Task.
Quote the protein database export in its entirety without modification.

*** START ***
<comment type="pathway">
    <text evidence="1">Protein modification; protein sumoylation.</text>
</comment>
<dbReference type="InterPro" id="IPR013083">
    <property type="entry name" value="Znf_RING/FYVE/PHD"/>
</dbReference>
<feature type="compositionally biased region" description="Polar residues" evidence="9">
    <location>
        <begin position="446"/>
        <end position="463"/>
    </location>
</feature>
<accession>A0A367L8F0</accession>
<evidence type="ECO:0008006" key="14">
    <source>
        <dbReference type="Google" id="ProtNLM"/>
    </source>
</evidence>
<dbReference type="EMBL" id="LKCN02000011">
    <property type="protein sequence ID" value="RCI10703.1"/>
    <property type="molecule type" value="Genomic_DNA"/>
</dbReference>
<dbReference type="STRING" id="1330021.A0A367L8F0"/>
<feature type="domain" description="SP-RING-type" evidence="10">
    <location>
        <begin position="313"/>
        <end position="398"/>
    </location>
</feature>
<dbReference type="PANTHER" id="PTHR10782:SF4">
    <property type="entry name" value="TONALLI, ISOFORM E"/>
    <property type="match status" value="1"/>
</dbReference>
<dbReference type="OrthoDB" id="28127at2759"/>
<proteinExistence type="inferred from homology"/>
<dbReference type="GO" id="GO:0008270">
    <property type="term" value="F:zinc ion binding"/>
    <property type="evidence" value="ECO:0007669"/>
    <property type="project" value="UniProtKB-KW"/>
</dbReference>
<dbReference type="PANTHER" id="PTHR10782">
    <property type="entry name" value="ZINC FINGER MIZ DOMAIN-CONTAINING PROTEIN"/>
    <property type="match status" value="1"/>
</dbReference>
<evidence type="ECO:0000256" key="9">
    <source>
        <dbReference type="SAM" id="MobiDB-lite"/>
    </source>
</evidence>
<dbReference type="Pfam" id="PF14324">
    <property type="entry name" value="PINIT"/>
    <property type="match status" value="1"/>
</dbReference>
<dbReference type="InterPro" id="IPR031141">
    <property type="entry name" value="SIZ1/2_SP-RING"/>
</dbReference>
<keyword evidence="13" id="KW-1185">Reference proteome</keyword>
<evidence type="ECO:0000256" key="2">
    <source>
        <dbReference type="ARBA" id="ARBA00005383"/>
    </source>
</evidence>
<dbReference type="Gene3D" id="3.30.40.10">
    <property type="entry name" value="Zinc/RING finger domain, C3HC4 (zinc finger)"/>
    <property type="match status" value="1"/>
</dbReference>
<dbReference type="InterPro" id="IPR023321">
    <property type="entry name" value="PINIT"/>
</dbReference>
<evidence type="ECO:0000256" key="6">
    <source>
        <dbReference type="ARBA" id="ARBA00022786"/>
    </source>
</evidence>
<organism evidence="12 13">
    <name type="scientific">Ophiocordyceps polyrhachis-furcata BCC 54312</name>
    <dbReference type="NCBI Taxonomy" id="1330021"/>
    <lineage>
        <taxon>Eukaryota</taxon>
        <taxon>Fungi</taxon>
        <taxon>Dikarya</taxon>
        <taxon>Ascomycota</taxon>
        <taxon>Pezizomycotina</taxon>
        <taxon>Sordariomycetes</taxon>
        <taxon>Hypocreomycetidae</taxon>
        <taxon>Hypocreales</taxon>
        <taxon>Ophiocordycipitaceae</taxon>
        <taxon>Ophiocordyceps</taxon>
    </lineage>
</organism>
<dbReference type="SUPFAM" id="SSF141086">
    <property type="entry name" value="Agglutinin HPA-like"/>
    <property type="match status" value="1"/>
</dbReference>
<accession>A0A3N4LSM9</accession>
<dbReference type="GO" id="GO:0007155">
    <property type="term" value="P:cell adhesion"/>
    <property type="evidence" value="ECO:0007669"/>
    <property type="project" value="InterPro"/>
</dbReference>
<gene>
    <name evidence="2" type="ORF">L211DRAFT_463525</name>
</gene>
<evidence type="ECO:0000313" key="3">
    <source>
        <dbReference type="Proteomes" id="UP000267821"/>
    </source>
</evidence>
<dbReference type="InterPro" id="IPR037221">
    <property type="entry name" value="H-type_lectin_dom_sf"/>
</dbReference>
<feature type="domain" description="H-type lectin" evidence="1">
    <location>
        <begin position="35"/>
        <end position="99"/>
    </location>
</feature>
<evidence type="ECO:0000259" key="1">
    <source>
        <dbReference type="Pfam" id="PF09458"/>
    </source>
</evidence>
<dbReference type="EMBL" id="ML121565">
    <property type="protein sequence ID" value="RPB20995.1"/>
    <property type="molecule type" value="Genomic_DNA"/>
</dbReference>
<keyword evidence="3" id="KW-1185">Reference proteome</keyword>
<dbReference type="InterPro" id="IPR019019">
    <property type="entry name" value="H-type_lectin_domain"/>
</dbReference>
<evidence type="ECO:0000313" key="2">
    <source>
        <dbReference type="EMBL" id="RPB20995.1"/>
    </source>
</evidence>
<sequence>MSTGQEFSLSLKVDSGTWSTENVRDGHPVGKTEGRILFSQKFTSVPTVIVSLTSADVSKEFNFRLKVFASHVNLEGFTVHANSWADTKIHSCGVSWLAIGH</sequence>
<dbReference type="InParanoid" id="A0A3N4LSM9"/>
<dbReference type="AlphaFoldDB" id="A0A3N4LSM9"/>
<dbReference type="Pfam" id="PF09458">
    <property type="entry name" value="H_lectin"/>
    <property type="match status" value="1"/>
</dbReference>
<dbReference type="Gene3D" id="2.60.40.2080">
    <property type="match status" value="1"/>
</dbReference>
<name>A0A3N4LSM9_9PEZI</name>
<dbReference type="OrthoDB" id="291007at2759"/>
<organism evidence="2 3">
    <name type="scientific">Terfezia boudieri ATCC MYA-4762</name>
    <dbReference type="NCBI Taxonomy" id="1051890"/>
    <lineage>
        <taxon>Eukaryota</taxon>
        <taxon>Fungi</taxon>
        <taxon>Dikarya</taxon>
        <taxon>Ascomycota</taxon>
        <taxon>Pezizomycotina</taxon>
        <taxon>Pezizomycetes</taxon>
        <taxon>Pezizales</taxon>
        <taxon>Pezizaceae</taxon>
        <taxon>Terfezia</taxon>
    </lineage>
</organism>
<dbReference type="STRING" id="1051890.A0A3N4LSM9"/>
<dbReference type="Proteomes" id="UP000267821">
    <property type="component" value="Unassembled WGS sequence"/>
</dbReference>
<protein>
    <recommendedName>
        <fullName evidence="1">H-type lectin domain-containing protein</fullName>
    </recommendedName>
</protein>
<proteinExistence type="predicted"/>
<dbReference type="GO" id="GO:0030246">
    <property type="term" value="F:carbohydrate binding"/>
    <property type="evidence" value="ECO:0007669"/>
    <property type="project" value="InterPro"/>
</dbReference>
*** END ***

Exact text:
<comment type="pathway">
    <text evidence="1">Protein modification; protein sumoylation.</text>
</comment>
<dbReference type="InterPro" id="IPR013083">
    <property type="entry name" value="Znf_RING/FYVE/PHD"/>
</dbReference>
<feature type="compositionally biased region" description="Polar residues" evidence="9">
    <location>
        <begin position="446"/>
        <end position="463"/>
    </location>
</feature>
<accession>A0A367L8F0</accession>
<evidence type="ECO:0008006" key="14">
    <source>
        <dbReference type="Google" id="ProtNLM"/>
    </source>
</evidence>
<dbReference type="EMBL" id="LKCN02000011">
    <property type="protein sequence ID" value="RCI10703.1"/>
    <property type="molecule type" value="Genomic_DNA"/>
</dbReference>
<dbReference type="STRING" id="1330021.A0A367L8F0"/>
<feature type="domain" description="SP-RING-type" evidence="10">
    <location>
        <begin position="313"/>
        <end position="398"/>
    </location>
</feature>
<dbReference type="PANTHER" id="PTHR10782:SF4">
    <property type="entry name" value="TONALLI, ISOFORM E"/>
    <property type="match status" value="1"/>
</dbReference>
<dbReference type="OrthoDB" id="28127at2759"/>
<proteinExistence type="inferred from homology"/>
<dbReference type="GO" id="GO:0008270">
    <property type="term" value="F:zinc ion binding"/>
    <property type="evidence" value="ECO:0007669"/>
    <property type="project" value="UniProtKB-KW"/>
</dbReference>
<dbReference type="PANTHER" id="PTHR10782">
    <property type="entry name" value="ZINC FINGER MIZ DOMAIN-CONTAINING PROTEIN"/>
    <property type="match status" value="1"/>
</dbReference>
<evidence type="ECO:0000256" key="9">
    <source>
        <dbReference type="SAM" id="MobiDB-lite"/>
    </source>
</evidence>
<dbReference type="Pfam" id="PF14324">
    <property type="entry name" value="PINIT"/>
    <property type="match status" value="1"/>
</dbReference>
<dbReference type="InterPro" id="IPR031141">
    <property type="entry name" value="SIZ1/2_SP-RING"/>
</dbReference>
<keyword evidence="13" id="KW-1185">Reference proteome</keyword>
<evidence type="ECO:0000256" key="2">
    <source>
        <dbReference type="ARBA" id="ARBA00005383"/>
    </source>
</evidence>
<dbReference type="Gene3D" id="3.30.40.10">
    <property type="entry name" value="Zinc/RING finger domain, C3HC4 (zinc finger)"/>
    <property type="match status" value="1"/>
</dbReference>
<dbReference type="InterPro" id="IPR023321">
    <property type="entry name" value="PINIT"/>
</dbReference>
<evidence type="ECO:0000256" key="6">
    <source>
        <dbReference type="ARBA" id="ARBA00022786"/>
    </source>
</evidence>
<organism evidence="12 13">
    <name type="scientific">Ophiocordyceps polyrhachis-furcata BCC 54312</name>
    <dbReference type="NCBI Taxonomy" id="1330021"/>
    <lineage>
        <taxon>Eukaryota</taxon>
        <taxon>Fungi</taxon>
        <taxon>Dikarya</taxon>
        <taxon>Ascomycota</taxon>
        <taxon>Pezizomycotina</taxon>
        <taxon>Sordariomycetes</taxon>
        <taxon>Hypocreomycetidae</taxon>
        <taxon>Hypocreales</taxon>
        <taxon>Ophiocordycipitaceae</taxon>
        <taxon>Ophiocordyceps</taxon>
    </lineage>
</organism>
<dbReference type="SUPFAM" id="SSF141086">
    <property type="entry name" value="Agglutinin HPA-like"/>
    <property type="match status" value="1"/>
</dbReference>
<accession>A0A3N4LSM9</accession>
<dbReference type="GO" id="GO:0007155">
    <property type="term" value="P:cell adhesion"/>
    <property type="evidence" value="ECO:0007669"/>
    <property type="project" value="InterPro"/>
</dbReference>
<gene>
    <name evidence="2" type="ORF">L211DRAFT_463525</name>
</gene>
<evidence type="ECO:0000313" key="3">
    <source>
        <dbReference type="Proteomes" id="UP000267821"/>
    </source>
</evidence>
<dbReference type="InterPro" id="IPR037221">
    <property type="entry name" value="H-type_lectin_dom_sf"/>
</dbReference>
<feature type="domain" description="H-type lectin" evidence="1">
    <location>
        <begin position="35"/>
        <end position="99"/>
    </location>
</feature>
<evidence type="ECO:0000259" key="1">
    <source>
        <dbReference type="Pfam" id="PF09458"/>
    </source>
</evidence>
<dbReference type="EMBL" id="ML121565">
    <property type="protein sequence ID" value="RPB20995.1"/>
    <property type="molecule type" value="Genomic_DNA"/>
</dbReference>
<keyword evidence="3" id="KW-1185">Reference proteome</keyword>
<dbReference type="InterPro" id="IPR019019">
    <property type="entry name" value="H-type_lectin_domain"/>
</dbReference>
<evidence type="ECO:0000313" key="2">
    <source>
        <dbReference type="EMBL" id="RPB20995.1"/>
    </source>
</evidence>
<sequence>MSTGQEFSLSLKVDSGTWSTENVRDGHPVGKTEGRILFSQKFTSVPTVIVSLTSADVSKEFNFRLKVFASHVNLEGFTVHANSWADTKIHSCGVSWLAIGH</sequence>
<dbReference type="InParanoid" id="A0A3N4LSM9"/>
<dbReference type="AlphaFoldDB" id="A0A3N4LSM9"/>
<dbReference type="Pfam" id="PF09458">
    <property type="entry name" value="H_lectin"/>
    <property type="match status" value="1"/>
</dbReference>
<dbReference type="Gene3D" id="2.60.40.2080">
    <property type="match status" value="1"/>
</dbReference>
<name>A0A3N4LSM9_9PEZI</name>
<dbReference type="OrthoDB" id="291007at2759"/>
<organism evidence="2 3">
    <name type="scientific">Terfezia boudieri ATCC MYA-4762</name>
    <dbReference type="NCBI Taxonomy" id="1051890"/>
    <lineage>
        <taxon>Eukaryota</taxon>
        <taxon>Fungi</taxon>
        <taxon>Dikarya</taxon>
        <taxon>Ascomycota</taxon>
        <taxon>Pezizomycotina</taxon>
        <taxon>Pezizomycetes</taxon>
        <taxon>Pezizales</taxon>
        <taxon>Pezizaceae</taxon>
        <taxon>Terfezia</taxon>
    </lineage>
</organism>
<dbReference type="STRING" id="1051890.A0A3N4LSM9"/>
<dbReference type="Proteomes" id="UP000267821">
    <property type="component" value="Unassembled WGS sequence"/>
</dbReference>
<protein>
    <recommendedName>
        <fullName evidence="1">H-type lectin domain-containing protein</fullName>
    </recommendedName>
</protein>
<proteinExistence type="predicted"/>
<dbReference type="GO" id="GO:0030246">
    <property type="term" value="F:carbohydrate binding"/>
    <property type="evidence" value="ECO:0007669"/>
    <property type="project" value="InterPro"/>
</dbReference>